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Dina Hegab transitions from clay courts to hard courts and is off to an 8-2 start in singles play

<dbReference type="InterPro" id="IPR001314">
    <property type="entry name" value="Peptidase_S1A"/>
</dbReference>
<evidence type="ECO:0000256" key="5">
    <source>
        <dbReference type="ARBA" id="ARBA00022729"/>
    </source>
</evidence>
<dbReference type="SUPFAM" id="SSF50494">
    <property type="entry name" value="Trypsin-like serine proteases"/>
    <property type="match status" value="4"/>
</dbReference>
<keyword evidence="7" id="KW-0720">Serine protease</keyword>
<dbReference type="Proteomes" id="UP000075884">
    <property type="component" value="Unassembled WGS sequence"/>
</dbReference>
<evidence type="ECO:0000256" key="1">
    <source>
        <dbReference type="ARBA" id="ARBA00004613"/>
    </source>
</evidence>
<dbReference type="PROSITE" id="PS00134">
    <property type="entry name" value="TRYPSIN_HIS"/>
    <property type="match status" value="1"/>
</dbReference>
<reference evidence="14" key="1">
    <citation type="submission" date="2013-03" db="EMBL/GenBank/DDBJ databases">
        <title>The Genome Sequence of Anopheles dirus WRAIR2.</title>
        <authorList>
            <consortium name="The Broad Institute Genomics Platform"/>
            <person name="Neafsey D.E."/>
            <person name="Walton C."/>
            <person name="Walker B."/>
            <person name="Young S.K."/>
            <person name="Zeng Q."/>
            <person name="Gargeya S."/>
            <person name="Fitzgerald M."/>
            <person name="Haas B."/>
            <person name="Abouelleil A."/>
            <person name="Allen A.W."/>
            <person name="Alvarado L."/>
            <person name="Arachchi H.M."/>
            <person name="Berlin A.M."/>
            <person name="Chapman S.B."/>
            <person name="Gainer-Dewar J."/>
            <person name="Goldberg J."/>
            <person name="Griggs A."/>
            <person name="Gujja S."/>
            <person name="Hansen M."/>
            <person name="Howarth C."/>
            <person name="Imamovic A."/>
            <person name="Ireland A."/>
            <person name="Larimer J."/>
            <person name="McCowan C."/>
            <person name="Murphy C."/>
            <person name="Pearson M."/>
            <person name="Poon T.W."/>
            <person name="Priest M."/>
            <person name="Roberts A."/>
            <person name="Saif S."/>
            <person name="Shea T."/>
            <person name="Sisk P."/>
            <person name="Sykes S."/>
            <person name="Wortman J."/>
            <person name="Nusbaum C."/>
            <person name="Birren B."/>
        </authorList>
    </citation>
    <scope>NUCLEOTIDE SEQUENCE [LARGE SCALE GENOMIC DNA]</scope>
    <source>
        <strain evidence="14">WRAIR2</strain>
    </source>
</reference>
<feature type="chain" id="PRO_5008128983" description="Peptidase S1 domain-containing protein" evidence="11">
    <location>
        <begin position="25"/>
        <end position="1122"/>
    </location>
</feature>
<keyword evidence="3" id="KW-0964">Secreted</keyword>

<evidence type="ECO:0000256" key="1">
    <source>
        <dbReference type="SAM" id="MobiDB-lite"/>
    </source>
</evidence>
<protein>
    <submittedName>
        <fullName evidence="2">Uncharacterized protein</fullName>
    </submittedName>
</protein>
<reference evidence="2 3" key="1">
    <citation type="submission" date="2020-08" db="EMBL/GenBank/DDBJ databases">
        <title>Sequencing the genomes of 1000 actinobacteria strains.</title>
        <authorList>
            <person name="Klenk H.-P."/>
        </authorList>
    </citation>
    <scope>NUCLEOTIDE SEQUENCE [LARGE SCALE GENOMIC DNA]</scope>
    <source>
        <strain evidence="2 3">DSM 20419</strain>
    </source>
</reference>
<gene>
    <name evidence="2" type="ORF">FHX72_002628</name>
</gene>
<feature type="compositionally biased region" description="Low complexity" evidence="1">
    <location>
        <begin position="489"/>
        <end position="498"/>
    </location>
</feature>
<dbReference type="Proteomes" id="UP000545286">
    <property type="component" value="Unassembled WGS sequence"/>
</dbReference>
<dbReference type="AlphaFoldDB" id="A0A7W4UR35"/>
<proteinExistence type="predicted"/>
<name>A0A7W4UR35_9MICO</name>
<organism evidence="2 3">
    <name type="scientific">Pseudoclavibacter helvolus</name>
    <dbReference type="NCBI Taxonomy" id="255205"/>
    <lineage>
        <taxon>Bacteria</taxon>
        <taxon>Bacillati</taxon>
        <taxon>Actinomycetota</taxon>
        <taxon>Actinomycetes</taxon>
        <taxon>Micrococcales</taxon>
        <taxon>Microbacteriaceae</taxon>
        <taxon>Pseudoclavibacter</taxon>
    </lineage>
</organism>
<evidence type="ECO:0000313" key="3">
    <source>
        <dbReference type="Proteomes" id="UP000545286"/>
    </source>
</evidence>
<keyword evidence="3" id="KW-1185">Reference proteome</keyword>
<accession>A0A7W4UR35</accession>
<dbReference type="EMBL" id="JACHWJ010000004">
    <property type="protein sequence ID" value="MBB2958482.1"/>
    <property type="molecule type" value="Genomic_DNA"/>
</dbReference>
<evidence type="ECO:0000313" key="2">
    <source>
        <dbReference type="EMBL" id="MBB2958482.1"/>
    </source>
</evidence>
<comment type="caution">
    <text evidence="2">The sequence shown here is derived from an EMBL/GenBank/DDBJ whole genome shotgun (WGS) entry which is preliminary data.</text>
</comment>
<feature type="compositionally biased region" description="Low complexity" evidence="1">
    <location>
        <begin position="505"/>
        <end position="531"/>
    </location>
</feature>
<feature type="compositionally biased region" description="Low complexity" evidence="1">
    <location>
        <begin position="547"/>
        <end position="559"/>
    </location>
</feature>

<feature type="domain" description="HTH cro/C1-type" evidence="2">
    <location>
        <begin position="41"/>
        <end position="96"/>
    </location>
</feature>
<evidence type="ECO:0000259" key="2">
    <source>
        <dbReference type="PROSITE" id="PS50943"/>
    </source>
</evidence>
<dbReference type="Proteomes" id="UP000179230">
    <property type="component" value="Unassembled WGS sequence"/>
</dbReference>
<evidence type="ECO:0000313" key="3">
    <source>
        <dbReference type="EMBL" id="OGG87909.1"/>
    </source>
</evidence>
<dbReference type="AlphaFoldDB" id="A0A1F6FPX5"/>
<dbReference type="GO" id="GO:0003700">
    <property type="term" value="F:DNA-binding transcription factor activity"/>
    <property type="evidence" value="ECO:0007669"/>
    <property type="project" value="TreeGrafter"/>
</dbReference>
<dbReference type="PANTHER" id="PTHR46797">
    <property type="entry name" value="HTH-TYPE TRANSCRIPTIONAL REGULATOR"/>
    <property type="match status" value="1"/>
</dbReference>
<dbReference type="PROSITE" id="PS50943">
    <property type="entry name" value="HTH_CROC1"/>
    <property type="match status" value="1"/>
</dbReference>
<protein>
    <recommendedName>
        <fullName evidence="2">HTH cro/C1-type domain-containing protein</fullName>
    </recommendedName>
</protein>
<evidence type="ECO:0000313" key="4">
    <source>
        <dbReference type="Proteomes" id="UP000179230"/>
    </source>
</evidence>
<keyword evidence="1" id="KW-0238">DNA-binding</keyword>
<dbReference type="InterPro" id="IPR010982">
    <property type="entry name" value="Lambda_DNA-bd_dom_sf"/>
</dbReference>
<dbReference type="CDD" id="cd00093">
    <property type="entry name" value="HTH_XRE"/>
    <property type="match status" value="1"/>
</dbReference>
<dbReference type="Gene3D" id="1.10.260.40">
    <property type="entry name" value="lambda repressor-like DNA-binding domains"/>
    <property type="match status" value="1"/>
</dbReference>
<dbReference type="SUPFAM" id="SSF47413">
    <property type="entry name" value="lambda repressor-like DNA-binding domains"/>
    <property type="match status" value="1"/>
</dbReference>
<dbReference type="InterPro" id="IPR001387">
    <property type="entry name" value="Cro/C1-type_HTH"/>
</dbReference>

first_imgEverything seemed new for Dina Hegab. She arrived at Syracuse from Egypt in January and her adjustment has been smooth.Almost 6,000 miles away from home, Hegab has had to acclimate to college classes, meet new friends and compete in Division I tennis.But the freshman has also had to transition from the red clay courts she’s played on all her life to the hard courts that are dominant in the United States. And just past the midway point in the season, she’s made the transition seamlessly, budding as one of No. 24 Syracuse’s (8-3, 2-3 Atlantic Coast) most consistent players with an 8-2 singles record thus far.In Hegab’s first match at SU, she posted a 6-4, 6-3 win. She didn’t have her best game, but she won handily in back-to-back sets. It was the first of eight consecutive matches she’d win to start the season.“After that, getting that first win under her belt,” head coach Younes Limam said, “she just relaxed and started trusting her shots more. It didn’t take her a very long time to adjust, honestly.”AdvertisementThis is placeholder textUnlike most sports, the surface in tennis significantly influences style of play. Clay courts, made of densely packed crushed brick, play slower than hard courts, which means balls bounce higher and travel at slower speeds on clay courts. This makes it more difficult to deliver an unreturnable shot, so clay courts tend to facilitate longer rallies. So-called “clay-courters,” or those who play on clay-courts, typically sit a few meters behind the baseline and play through the rallies.“It’s a combination of little things,” Limam said of shifting from clay to hard courts. “Part of it is playing a little bit closer to the baseline, having that mindset of being aggressive and being the person who dictates play.”In Egypt, Hegab played behind the baseline in what is considered a more conservative, defensive style. At Syracuse, she must remind herself during matches to creep up toward the baseline. Hegab and Limam continue to “work a ton” on court positioning.Team conditioning has made Hegab quicker and more agile, traits that can separate hard court players. In Egypt, she’d sometimes slide on the clay to hit a ball and rise back to her feet in one continuous motion. On hard courts, however, she can’t slide without severely scraping her skin. Instead she runs in quick bursts, then plants when changing direction.“When I first came, I was a little bit worried to get an ankle sprain or something,” Hegab said. “But I was just careful. It takes time to not slide, but now I’m fine.” Published on March 8, 2016 at 11:15 pm Contact Matthew: mguti100@syr.edu | @MatthewGut21 Facebook Twitter Google+ Related Stories Cracking the code: How a snack propelled Syracuse to its highest ranking in program historyHow Maria Tritou’s height helps freshman to 6-2 singles recordcenter_img Eddie Natal | Staff Photographer At one point in a 6-1, 6-2 win against Boston College last month, Hegab fired six backhands in a row. The point grew into a long rally akin to a typical point on clay courts, but after more than 10 full seconds, Hegab spun and smacked a forehand winner by Heini Salonen.Back home, she may have settled and continued the rally with another backhand. Her risky shot that landed just a foot or two from the sideline highlights how she’s acclimated to the new surface.Like Hegab, Limam grew up playing on clay courts in Africa and appreciates Hegab’s plight as well as anybody. He was a member of the Moroccan Junior National Team from 1994 to 1998, when he played on clay courts. Then, from 2000-2003, he tallied 87 wins at Drury University, on hard courts.“It could be a little bit challenging,” Limam said. “Just the conditions, like how slower or faster the courts are. There are a lot of elements. The ball could be a little bit heavier, the court could be a little faster.”Hegab estimates it took about two weeks to get comfortable with the new surface. At first, she played “tight.” Although she dropped her first two singles matches of the season last weekend, she is improving her “feel” for the new surface.“She’s very coachable and very smart on the court,” Limam said. “It’s a process and she’s going in the right direction. I think college tennis is only going to help her transition into a higher level after that.” Commentslast_img read more